Dr K. Sextet

April 2018

Duncan Honeybourne performs Shadows: Six Portraits of William Baines in Gillingham

I am absolutely delighted that Duncan Honeybourne will be giving Shadows another performance, this time to inaugurate the new piano in Gillingham Methodist Church, Dorset on 20 April at 7.30pm. Shadows is inspired by the life and music of little-known Yorkshire composer William Baines. Baines died in 1922 at the age of 23 but left behind a substantial catalogue of over 150 works. Likened to that of Scriabin, Baines’ piano music is sensuous, highly coloured and quite unlike anything being written by his British contemporaries. Shadows are reflections on episodes from Baines’ life and diary entries, each piece incorporating a chord, a gesture or a figuration from one of Baines’ solo piano works. Duncan gave the work its premiere in 2013 in Ripon Cathedral and recorded it for Prima Facie on The Return of the Nightingales (released November 2017):

The movements are entitled:

I ..waiting.. 11 Shepstye Road, Horbury, Yorkshire, 26 March 1899 (Baines’ birth)
II Horbury Co-op Cinema 1912: Ghosts (Baines’ time as a silent movie pianist)
III '..out into the lonely grey..' August 11th 1921 (boat trip around Baines’ beloved Flamborough Head)
IV 'Tomorrow I shall be in khaki.' (Baines was conscripted into the RAF on 4 October 1917)
V '..after I had played le Rossignol..' (Baines’ last piano recital on March 28th 1922)
VI ..waiting.. 91 Albemarle Road, The Mount, York (Baines died at home on 6 November 1922).


Dr K. Sextet

April 2018

Dr K. Sextet performs Bell Music for St. Casimir for Oxford Chamber Music Society

Clarinettist George Sleightholme and pianist Alex Wilson from Dr K. Sextet gave a fantastic performance of Bell Music for St. Casimir on March 4th 2017 at the Unitarian Chapel as part of Late Music York in a programme themed around story-telling, with several pieces exploring folk tales from around the world. They will perform the piece again on 15 April, 3pm in the Holywell Music Room as part of the Oxford Chamber Music Society concert series.

I wrote Bell Music after a visit to Vilnius, capital of Lithuania in February 2004. The clarinet plays a traditional lullaby called Aa-a-Mazulyte (Ah, the little one) and the piano echoes the music from an unusual set of bells in the towers of the Jesuit Church of St. Casimir. In 1997 the Lithuanian composer,Vladimir Tarasov, constructed a set of tubes and sails so that the 15 bells could be played by the wind. As the wind changes so does the music. The clarinet and piano play quite independently until they come together towards the end of the piece. Bell Music for St. Casimir was recorded by Ian Mitchell and Thalia Myers for SPECTRUM ABRSM: There is also a version for violin and piano recorded on NMC An Unexpected Light by Rusne Mataityte and Sergey Okrushko.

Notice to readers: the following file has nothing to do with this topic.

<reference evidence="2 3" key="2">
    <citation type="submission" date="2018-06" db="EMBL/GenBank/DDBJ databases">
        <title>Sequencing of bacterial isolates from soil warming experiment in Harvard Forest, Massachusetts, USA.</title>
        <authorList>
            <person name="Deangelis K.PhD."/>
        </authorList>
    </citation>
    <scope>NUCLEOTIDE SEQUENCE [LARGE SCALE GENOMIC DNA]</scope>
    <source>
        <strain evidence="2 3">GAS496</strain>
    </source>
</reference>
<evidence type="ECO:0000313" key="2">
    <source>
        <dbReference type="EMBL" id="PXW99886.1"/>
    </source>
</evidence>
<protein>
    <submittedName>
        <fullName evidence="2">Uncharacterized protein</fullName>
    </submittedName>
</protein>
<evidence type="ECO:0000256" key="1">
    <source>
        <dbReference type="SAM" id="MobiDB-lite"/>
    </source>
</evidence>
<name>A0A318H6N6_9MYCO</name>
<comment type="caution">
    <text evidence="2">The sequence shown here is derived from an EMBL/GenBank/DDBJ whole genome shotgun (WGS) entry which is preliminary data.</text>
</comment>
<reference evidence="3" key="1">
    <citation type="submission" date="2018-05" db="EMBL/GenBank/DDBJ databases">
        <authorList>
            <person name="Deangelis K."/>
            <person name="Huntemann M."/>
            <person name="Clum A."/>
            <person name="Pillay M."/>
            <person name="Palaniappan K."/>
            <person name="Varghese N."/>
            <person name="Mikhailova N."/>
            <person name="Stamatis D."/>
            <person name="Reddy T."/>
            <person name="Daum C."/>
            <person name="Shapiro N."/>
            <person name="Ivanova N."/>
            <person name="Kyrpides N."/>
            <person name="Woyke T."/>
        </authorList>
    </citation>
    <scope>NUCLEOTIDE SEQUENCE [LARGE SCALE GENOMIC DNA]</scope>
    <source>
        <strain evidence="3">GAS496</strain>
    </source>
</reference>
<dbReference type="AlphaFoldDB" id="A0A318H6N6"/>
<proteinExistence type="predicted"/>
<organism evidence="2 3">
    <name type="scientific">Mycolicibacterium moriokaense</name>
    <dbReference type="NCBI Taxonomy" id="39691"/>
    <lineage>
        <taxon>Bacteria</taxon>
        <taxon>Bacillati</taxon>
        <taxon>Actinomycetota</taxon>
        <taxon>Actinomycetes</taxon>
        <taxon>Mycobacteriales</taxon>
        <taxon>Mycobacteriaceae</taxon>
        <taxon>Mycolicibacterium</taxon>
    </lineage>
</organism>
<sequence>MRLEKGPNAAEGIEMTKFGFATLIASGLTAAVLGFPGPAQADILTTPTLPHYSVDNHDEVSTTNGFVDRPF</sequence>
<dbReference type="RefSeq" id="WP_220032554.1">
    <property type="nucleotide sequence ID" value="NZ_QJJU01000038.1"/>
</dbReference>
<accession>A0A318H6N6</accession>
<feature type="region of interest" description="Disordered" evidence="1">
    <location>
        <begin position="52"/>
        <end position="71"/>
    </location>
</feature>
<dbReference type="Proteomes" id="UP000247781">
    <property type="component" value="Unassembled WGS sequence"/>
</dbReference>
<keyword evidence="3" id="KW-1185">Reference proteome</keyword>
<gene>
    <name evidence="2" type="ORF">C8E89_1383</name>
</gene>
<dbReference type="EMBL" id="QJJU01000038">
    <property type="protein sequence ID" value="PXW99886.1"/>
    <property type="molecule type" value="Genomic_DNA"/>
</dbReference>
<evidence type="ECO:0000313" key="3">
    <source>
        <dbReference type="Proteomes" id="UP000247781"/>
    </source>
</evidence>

King Kong's Love Song

April 2018

SQUISH! (King Kong’s Love Song) at Women Composers Festival Hartford, USA

I am very lucky indeed to have received several performances of SQUISH! by US ensemble Cuatro Puntos and ASL Interpreter Danielle Holdridge) and delighted that they will be playing the work again on 6 April 2018 as part of the Women Composers Festival of Hartford in Connecticut.

SQUISH! is a love story, King Kong’s love story. But not the conventional one immortalised in the 1933 Hollywood film - the terrifying giant ape astride the Empire State Building who clasps the fainting heroine, while swiping hopelessly at the planes which eventually send him crashing dead to the ground. This is the American Sign Language (ASL) version which has something of a twist at the end:

‘Deaf King Kong: The signer starts off by describing King Kong (showing his massive head, huge sausage like fingers, and big teeth) and then the city itself, showing the buildings first then the windows on each of the buildings. King Kong looks in one of the windows and sees something so he reaches his hand in and grabs it. He notices that it is a very attractive woman and he holds on to her. As he is walking the ground is shaking, people look up and see him and scream in fright, they all run away from him. He then sees a huge sky scraper and begins to climb it. When he gets to the top he can see everything. He then looks at the girl he has been holding on to and notices her beauty and signs that she is beautiful. He then realizes that she understood him and that she is Deaf. He tells her he is also Deaf. He signs "I want to Marry..." (the sign for marry is clasping two hands together) and in the process of signing this he squishes her. Oops...’ (© Danielle Holdridge) (

ASL stories are a very important part of deaf culture, serving to entertain as well as teach and this musical interpretation attempts to capture something of the humour of the King Kong story as well as conveying the main narrative elements - the noise of New York, the thunderous footsteps of Kong, climbing the skyscraper, the tender love song and the tragic squish as the Beast kills the Beauty!

Squish! was written during my time as Composer-in-Residence with Cuatro Puntos and was commissioned with funds from the Connecticut Office of the Arts. The premiere took place at the American School for the Deaf (the oldest permanent school for the deaf in the United States founded in1817) in West Hartford, Connecticut on 7 December 2016.

Kevin Bishop and Miguel Campinho

April 2018

Premiere of Molto Viola! at Women Composers Festival of Hartford, USA